A row of Pinisis in the harbour

A row of Pinisis in the harbour

In August 2015 the Australian National Maritime Museum collaborated with the Museum Benteng Vredeburg in Yogyakarta Indonesia in creating Black Armada — an exhibition about Australian support for Indonesian independence from Dutch colonial rule between 1945 and 1949. After installing and opening the exhibition I travelled to Jakarta and visited the city’s maritime museum and the working harbour with its surprising throng of wooden cargo vessels – called Pinisis.

The port of Jakarta was historically a thriving hub of Indonesian trade for many years before the Dutch arrived in the Spice Islands around 1600. The port underwent many transformations during Dutch occupation, with land reclamation and canal construction. Today, few remnants of this remain. A large Dutch fortress that guarded the prized harbour for Batavia has disappeared.

But there are significant historical remains surviving in the frenzied modern development of a port for a city of around 10 million people. The Jakarta Bahari Maritime Museum is situated in one of the 17th century Dutch warehouses. A  watchtower that was once part of the Dutch fortifications is now part of the museum as well.

Another surprise to me was the continued presence of a fleet of wooden inter-Island cargo vessels. The Pinisi vessels with their unique lines lay in stark contrast to the rest of the bustling harbour.

The Pinisi are moored in a section of the port in the old city or Kota Tua close to a crowded and run down area where houses are built out into the water, and those on land are regularly inundated.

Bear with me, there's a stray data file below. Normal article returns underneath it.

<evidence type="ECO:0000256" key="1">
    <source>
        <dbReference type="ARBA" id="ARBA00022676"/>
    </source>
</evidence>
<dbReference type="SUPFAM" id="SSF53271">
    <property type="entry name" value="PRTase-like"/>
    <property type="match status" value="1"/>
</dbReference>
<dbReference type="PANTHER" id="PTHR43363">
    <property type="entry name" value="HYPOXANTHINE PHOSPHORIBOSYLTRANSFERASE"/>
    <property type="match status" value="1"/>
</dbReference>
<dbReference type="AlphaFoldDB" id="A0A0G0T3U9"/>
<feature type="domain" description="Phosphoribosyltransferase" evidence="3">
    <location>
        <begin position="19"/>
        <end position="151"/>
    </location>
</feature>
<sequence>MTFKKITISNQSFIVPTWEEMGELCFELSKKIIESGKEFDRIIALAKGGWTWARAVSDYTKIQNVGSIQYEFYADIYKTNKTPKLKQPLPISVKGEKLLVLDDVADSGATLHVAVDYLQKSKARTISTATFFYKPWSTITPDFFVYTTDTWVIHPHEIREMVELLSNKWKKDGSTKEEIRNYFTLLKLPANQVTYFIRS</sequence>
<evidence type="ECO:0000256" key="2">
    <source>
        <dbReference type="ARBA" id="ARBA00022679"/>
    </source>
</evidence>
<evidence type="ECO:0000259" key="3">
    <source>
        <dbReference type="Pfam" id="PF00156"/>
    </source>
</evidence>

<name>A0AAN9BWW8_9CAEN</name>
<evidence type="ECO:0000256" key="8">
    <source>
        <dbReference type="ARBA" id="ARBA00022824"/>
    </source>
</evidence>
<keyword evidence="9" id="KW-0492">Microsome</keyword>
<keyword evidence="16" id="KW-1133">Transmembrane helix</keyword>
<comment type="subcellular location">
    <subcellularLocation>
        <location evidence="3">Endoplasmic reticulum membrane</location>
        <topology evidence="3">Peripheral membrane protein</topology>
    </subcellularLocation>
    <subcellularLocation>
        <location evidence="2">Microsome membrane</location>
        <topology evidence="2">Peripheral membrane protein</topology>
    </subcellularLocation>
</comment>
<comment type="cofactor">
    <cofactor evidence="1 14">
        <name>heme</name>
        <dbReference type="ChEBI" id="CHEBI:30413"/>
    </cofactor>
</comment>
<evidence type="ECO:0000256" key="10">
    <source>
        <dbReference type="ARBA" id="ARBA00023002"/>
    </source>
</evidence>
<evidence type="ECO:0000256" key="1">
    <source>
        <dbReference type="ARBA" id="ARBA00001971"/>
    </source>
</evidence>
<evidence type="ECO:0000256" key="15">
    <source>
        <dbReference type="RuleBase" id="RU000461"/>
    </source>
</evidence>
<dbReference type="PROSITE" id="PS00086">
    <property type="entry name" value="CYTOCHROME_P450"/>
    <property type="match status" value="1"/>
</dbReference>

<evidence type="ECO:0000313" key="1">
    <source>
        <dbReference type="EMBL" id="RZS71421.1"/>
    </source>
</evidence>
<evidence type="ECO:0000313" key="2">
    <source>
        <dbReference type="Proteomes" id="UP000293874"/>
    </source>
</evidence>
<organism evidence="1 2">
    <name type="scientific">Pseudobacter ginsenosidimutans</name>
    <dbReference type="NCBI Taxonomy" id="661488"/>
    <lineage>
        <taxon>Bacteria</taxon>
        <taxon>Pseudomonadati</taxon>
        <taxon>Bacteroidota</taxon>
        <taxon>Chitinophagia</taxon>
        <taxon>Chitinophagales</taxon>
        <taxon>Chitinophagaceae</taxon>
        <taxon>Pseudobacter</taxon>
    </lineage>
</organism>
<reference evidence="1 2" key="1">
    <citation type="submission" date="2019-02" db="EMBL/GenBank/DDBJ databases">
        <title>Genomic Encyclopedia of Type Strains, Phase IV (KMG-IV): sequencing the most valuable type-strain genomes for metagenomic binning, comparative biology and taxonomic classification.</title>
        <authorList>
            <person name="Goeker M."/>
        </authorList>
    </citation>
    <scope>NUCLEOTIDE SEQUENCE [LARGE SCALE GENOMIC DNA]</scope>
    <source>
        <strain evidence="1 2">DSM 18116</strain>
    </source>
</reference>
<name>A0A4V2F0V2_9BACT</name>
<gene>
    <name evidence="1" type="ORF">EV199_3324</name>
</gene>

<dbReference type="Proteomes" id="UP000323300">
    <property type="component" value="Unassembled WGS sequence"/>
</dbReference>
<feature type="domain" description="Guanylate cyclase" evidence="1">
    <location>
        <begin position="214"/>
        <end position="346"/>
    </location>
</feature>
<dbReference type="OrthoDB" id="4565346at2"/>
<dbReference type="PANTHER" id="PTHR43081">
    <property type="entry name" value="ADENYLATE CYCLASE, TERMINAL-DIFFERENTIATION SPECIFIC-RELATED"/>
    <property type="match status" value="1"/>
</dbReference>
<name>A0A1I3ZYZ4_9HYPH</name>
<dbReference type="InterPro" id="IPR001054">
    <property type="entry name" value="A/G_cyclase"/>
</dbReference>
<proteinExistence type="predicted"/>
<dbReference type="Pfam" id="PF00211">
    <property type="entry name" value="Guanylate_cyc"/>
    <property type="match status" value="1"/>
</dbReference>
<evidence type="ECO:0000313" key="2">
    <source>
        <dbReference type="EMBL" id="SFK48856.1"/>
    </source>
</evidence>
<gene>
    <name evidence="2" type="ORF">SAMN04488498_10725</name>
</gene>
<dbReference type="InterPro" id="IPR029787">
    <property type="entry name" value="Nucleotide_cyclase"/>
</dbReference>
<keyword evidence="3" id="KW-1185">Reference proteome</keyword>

I took a short trip in one of the colourful small ‘runabouts’ out to visit the Pinisis and clambered over one of the ships.

a group of versatile tenders

A group of versatile tenders

Pinisi were originally two-masted schooners with seven sails of a gaff-ketch type rig, and generally much smaller than today’s versions. They were historically built by Bugis peoples in South Sulawesi, including the Mandar, Makassarese and Konjo in particular. Many of these ship builders have now moved to Borneo to obtain timber.

Even the destruction of most working Pinisi during World War II did not stop them being built. From the 1970s, with the introduction of modern engines, they became even larger — up to 50 metres in length and with an overhanging stern.

The dramatic Pinisi is a double ended hull vessel with a sharply raked stem and stern post. With no centreline rudder, twin rudders on each aft quarter were used.

The dramatic Pinisi is a double ended hull vessel with a sharply raked stem and stern post. With no centreline rudder, twin rudders on each aft quarter were used.

The Pinisis are built in a carvel style of planking but with a clinker style of frame and fastening — originally wooden dowel but now iron.

The Kota Tua district of Jakarta is not to be missed. Other museums in nearby Fatahilla Square are very much worth visiting as well – if you can negotiate the traffic mayhem that is Jakarta!



Stephen Gapps

Stephen is a Curator at the Australian National Maritime Museum. In 2014 he developed the War at Sea - The Navy in WWI exhibition. He was previously responsible for the collection areas of Environment and Industry. In 2015 Stephen developed a display showcasing Australian and Indonesian maritime connections. He has research interests in early colonial Australian history, Pirates and Vikings.

Posted in: Vessels